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Pharmaceuticals, Prescription Plans, and Promoting Progress

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dc.contributor.author Grinols, Earl L.
dc.contributor.author Henderson, James W.
dc.identifier.uri http://hdl.handle.net/2104/322
dc.description.abstract Monopoly response to buyers who pay fraction c of the product cost is to raise the buyer price for the initial quantity q0 from p0 to 1/c p0, and adjust to a different price and quantity only if profits are thereby raised further. A 25% prescription drug plan co-payment provision, for example, magnifies the pharmaceutical patent holder’s profits more than a fourfold increase in price at the original output would do. This is detrimental to the adoption and use of prescription drug plans. In addition to the appearance of abusing a prescription drug program, the inducement to patentable pharmaceutical research and development (R&D) cannot be optimal both before and after such a plan’s institution. Possibly it is optimal in neither. This paper describes an efficient incentive plan for R&D that does not depend on monopoly and thus is not an impediment to co-pay provisions that might be part of a prescription drug plan. en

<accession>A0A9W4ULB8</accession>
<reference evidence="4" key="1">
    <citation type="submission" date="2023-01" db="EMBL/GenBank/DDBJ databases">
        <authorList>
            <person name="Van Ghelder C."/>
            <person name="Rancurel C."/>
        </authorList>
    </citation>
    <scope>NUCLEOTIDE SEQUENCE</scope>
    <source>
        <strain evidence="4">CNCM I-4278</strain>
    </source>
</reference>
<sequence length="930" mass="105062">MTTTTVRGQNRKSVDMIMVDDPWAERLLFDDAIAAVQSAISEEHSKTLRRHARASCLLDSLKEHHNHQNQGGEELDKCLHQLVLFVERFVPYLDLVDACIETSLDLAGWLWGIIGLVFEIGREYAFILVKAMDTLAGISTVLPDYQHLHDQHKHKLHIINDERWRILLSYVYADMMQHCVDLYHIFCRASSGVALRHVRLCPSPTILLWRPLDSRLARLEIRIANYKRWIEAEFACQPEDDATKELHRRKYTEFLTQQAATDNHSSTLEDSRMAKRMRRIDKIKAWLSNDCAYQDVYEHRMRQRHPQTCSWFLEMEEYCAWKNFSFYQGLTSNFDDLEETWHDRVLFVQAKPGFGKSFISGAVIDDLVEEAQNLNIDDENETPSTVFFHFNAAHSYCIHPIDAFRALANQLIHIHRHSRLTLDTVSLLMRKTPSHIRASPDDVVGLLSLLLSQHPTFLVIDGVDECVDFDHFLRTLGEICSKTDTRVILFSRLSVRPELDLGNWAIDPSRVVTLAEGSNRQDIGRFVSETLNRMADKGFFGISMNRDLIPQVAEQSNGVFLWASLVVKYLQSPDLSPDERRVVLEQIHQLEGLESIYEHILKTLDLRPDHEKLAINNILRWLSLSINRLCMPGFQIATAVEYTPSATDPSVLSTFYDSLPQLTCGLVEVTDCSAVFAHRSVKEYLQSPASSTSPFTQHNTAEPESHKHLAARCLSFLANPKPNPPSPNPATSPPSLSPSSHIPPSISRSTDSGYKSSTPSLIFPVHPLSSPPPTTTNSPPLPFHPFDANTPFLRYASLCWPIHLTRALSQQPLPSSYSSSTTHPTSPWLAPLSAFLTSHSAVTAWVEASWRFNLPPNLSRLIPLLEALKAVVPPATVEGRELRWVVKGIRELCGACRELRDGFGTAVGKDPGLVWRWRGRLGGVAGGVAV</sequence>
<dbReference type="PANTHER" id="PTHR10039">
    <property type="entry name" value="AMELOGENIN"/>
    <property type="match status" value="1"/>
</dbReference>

dc.relation.ispartofseries BaylorBusiness Economics: Working Papers Series en
dc.relation.ispartofseries 2004-057-ECO en
dc.subject Research and Development en
dc.subject Prescription Drug en
dc.subject Co-payment en
dc.subject Patent Protection en
dc.subject Intervention Principle en
dc.title Pharmaceuticals, Prescription Plans, and Promoting Progress en
dc.type Working Paper en


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